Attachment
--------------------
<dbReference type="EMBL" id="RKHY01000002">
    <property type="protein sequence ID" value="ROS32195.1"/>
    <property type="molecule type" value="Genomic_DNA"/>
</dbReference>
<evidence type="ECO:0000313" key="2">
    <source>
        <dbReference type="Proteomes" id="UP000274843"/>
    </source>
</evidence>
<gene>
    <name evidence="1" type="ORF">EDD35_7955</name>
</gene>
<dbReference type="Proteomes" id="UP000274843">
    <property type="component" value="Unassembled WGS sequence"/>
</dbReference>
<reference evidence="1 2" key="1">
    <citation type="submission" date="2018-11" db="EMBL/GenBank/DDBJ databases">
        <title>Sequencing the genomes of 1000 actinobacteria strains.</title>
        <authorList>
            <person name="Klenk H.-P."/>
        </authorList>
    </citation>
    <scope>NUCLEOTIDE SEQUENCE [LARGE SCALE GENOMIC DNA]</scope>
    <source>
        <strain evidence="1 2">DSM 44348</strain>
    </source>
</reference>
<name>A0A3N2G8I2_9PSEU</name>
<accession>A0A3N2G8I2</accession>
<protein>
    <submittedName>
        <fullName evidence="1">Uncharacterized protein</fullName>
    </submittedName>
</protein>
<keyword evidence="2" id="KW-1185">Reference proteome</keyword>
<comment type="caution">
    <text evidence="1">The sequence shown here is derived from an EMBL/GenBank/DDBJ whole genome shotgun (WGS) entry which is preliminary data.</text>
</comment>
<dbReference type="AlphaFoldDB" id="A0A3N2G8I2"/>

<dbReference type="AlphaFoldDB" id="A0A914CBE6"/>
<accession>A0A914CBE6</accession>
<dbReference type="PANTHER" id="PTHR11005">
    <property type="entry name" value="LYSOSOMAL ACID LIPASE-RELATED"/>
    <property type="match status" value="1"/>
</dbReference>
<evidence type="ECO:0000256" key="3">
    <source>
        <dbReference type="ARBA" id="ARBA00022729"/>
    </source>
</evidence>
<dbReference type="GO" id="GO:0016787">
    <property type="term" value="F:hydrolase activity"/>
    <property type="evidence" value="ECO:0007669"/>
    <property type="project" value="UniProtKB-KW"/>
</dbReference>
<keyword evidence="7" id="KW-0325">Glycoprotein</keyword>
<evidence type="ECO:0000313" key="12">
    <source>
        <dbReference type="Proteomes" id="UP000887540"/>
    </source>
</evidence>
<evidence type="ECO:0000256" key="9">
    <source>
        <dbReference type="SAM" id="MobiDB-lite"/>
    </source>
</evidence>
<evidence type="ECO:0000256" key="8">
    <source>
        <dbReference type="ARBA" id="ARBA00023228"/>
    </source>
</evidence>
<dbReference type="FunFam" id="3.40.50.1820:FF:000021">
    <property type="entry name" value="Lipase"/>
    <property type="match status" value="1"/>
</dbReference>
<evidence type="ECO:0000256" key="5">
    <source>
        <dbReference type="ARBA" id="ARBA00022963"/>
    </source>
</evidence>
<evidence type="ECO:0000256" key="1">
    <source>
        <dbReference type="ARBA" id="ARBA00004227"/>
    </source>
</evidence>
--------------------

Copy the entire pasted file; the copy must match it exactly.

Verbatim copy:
<dbReference type="EMBL" id="RKHY01000002">
    <property type="protein sequence ID" value="ROS32195.1"/>
    <property type="molecule type" value="Genomic_DNA"/>
</dbReference>
<evidence type="ECO:0000313" key="2">
    <source>
        <dbReference type="Proteomes" id="UP000274843"/>
    </source>
</evidence>
<gene>
    <name evidence="1" type="ORF">EDD35_7955</name>
</gene>
<dbReference type="Proteomes" id="UP000274843">
    <property type="component" value="Unassembled WGS sequence"/>
</dbReference>
<reference evidence="1 2" key="1">
    <citation type="submission" date="2018-11" db="EMBL/GenBank/DDBJ databases">
        <title>Sequencing the genomes of 1000 actinobacteria strains.</title>
        <authorList>
            <person name="Klenk H.-P."/>
        </authorList>
    </citation>
    <scope>NUCLEOTIDE SEQUENCE [LARGE SCALE GENOMIC DNA]</scope>
    <source>
        <strain evidence="1 2">DSM 44348</strain>
    </source>
</reference>
<name>A0A3N2G8I2_9PSEU</name>
<accession>A0A3N2G8I2</accession>
<protein>
    <submittedName>
        <fullName evidence="1">Uncharacterized protein</fullName>
    </submittedName>
</protein>
<keyword evidence="2" id="KW-1185">Reference proteome</keyword>
<comment type="caution">
    <text evidence="1">The sequence shown here is derived from an EMBL/GenBank/DDBJ whole genome shotgun (WGS) entry which is preliminary data.</text>
</comment>
<dbReference type="AlphaFoldDB" id="A0A3N2G8I2"/>

<dbReference type="AlphaFoldDB" id="A0A914CBE6"/>
<accession>A0A914CBE6</accession>
<dbReference type="PANTHER" id="PTHR11005">
    <property type="entry name" value="LYSOSOMAL ACID LIPASE-RELATED"/>
    <property type="match status" value="1"/>
</dbReference>
<evidence type="ECO:0000256" key="3">
    <source>
        <dbReference type="ARBA" id="ARBA00022729"/>
    </source>
</evidence>
<dbReference type="GO" id="GO:0016787">
    <property type="term" value="F:hydrolase activity"/>
    <property type="evidence" value="ECO:0007669"/>
    <property type="project" value="UniProtKB-KW"/>
</dbReference>
<keyword evidence="7" id="KW-0325">Glycoprotein</keyword>
<evidence type="ECO:0000313" key="12">
    <source>
        <dbReference type="Proteomes" id="UP000887540"/>
    </source>
</evidence>
<evidence type="ECO:0000256" key="9">
    <source>
        <dbReference type="SAM" id="MobiDB-lite"/>
    </source>
</evidence>
<evidence type="ECO:0000256" key="8">
    <source>
        <dbReference type="ARBA" id="ARBA00023228"/>
    </source>
</evidence>
<dbReference type="FunFam" id="3.40.50.1820:FF:000021">
    <property type="entry name" value="Lipase"/>
    <property type="match status" value="1"/>
</dbReference>
<evidence type="ECO:0000256" key="5">
    <source>
        <dbReference type="ARBA" id="ARBA00022963"/>
    </source>
</evidence>
<evidence type="ECO:0000256" key="1">
    <source>
        <dbReference type="ARBA" id="ARBA00004227"/>
    </source>
</evidence>